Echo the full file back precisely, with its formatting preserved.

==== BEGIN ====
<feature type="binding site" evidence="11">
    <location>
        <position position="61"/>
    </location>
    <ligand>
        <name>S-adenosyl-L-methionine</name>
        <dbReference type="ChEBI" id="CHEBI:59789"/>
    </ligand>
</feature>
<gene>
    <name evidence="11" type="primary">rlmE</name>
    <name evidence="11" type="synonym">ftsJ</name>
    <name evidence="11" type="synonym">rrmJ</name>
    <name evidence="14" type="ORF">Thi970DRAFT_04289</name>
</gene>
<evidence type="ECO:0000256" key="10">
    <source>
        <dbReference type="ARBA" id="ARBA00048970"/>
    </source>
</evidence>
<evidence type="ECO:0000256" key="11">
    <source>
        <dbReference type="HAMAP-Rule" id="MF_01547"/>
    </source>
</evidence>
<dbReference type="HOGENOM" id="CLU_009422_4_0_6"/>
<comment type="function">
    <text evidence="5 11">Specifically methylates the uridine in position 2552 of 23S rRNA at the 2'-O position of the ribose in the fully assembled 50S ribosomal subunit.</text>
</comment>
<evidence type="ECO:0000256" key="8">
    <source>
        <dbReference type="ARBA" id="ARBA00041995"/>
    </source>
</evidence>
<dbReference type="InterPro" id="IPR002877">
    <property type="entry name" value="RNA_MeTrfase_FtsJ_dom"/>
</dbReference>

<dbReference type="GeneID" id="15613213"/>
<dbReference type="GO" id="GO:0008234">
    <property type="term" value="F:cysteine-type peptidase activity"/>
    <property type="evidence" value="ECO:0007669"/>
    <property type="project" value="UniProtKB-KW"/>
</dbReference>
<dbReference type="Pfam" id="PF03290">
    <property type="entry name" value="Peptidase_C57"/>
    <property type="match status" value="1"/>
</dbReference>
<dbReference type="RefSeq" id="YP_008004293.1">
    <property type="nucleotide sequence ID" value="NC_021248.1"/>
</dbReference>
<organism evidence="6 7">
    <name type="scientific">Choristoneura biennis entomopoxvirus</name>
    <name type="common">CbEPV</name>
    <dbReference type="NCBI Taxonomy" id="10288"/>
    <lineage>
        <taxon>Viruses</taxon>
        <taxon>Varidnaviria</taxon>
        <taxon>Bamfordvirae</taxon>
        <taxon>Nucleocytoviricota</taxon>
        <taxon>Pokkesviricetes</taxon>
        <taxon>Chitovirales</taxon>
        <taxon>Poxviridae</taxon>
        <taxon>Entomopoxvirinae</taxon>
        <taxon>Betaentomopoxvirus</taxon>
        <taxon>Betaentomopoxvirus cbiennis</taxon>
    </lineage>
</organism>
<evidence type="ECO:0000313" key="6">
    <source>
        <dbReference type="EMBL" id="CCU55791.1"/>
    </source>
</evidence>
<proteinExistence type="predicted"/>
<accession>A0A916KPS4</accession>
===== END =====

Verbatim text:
<feature type="binding site" evidence="11">
    <location>
        <position position="61"/>
    </location>
    <ligand>
        <name>S-adenosyl-L-methionine</name>
        <dbReference type="ChEBI" id="CHEBI:59789"/>
    </ligand>
</feature>
<gene>
    <name evidence="11" type="primary">rlmE</name>
    <name evidence="11" type="synonym">ftsJ</name>
    <name evidence="11" type="synonym">rrmJ</name>
    <name evidence="14" type="ORF">Thi970DRAFT_04289</name>
</gene>
<evidence type="ECO:0000256" key="10">
    <source>
        <dbReference type="ARBA" id="ARBA00048970"/>
    </source>
</evidence>
<evidence type="ECO:0000256" key="11">
    <source>
        <dbReference type="HAMAP-Rule" id="MF_01547"/>
    </source>
</evidence>
<dbReference type="HOGENOM" id="CLU_009422_4_0_6"/>
<comment type="function">
    <text evidence="5 11">Specifically methylates the uridine in position 2552 of 23S rRNA at the 2'-O position of the ribose in the fully assembled 50S ribosomal subunit.</text>
</comment>
<evidence type="ECO:0000256" key="8">
    <source>
        <dbReference type="ARBA" id="ARBA00041995"/>
    </source>
</evidence>
<dbReference type="InterPro" id="IPR002877">
    <property type="entry name" value="RNA_MeTrfase_FtsJ_dom"/>
</dbReference>

<dbReference type="GeneID" id="15613213"/>
<dbReference type="GO" id="GO:0008234">
    <property type="term" value="F:cysteine-type peptidase activity"/>
    <property type="evidence" value="ECO:0007669"/>
    <property type="project" value="UniProtKB-KW"/>
</dbReference>
<dbReference type="Pfam" id="PF03290">
    <property type="entry name" value="Peptidase_C57"/>
    <property type="match status" value="1"/>
</dbReference>
<dbReference type="RefSeq" id="YP_008004293.1">
    <property type="nucleotide sequence ID" value="NC_021248.1"/>
</dbReference>
<organism evidence="6 7">
    <name type="scientific">Choristoneura biennis entomopoxvirus</name>
    <name type="common">CbEPV</name>
    <dbReference type="NCBI Taxonomy" id="10288"/>
    <lineage>
        <taxon>Viruses</taxon>
        <taxon>Varidnaviria</taxon>
        <taxon>Bamfordvirae</taxon>
        <taxon>Nucleocytoviricota</taxon>
        <taxon>Pokkesviricetes</taxon>
        <taxon>Chitovirales</taxon>
        <taxon>Poxviridae</taxon>
        <taxon>Entomopoxvirinae</taxon>
        <taxon>Betaentomopoxvirus</taxon>
        <taxon>Betaentomopoxvirus cbiennis</taxon>
    </lineage>
</organism>
<evidence type="ECO:0000313" key="6">
    <source>
        <dbReference type="EMBL" id="CCU55791.1"/>
    </source>
</evidence>
<proteinExistence type="predicted"/>
<accession>A0A916KPS4</accession>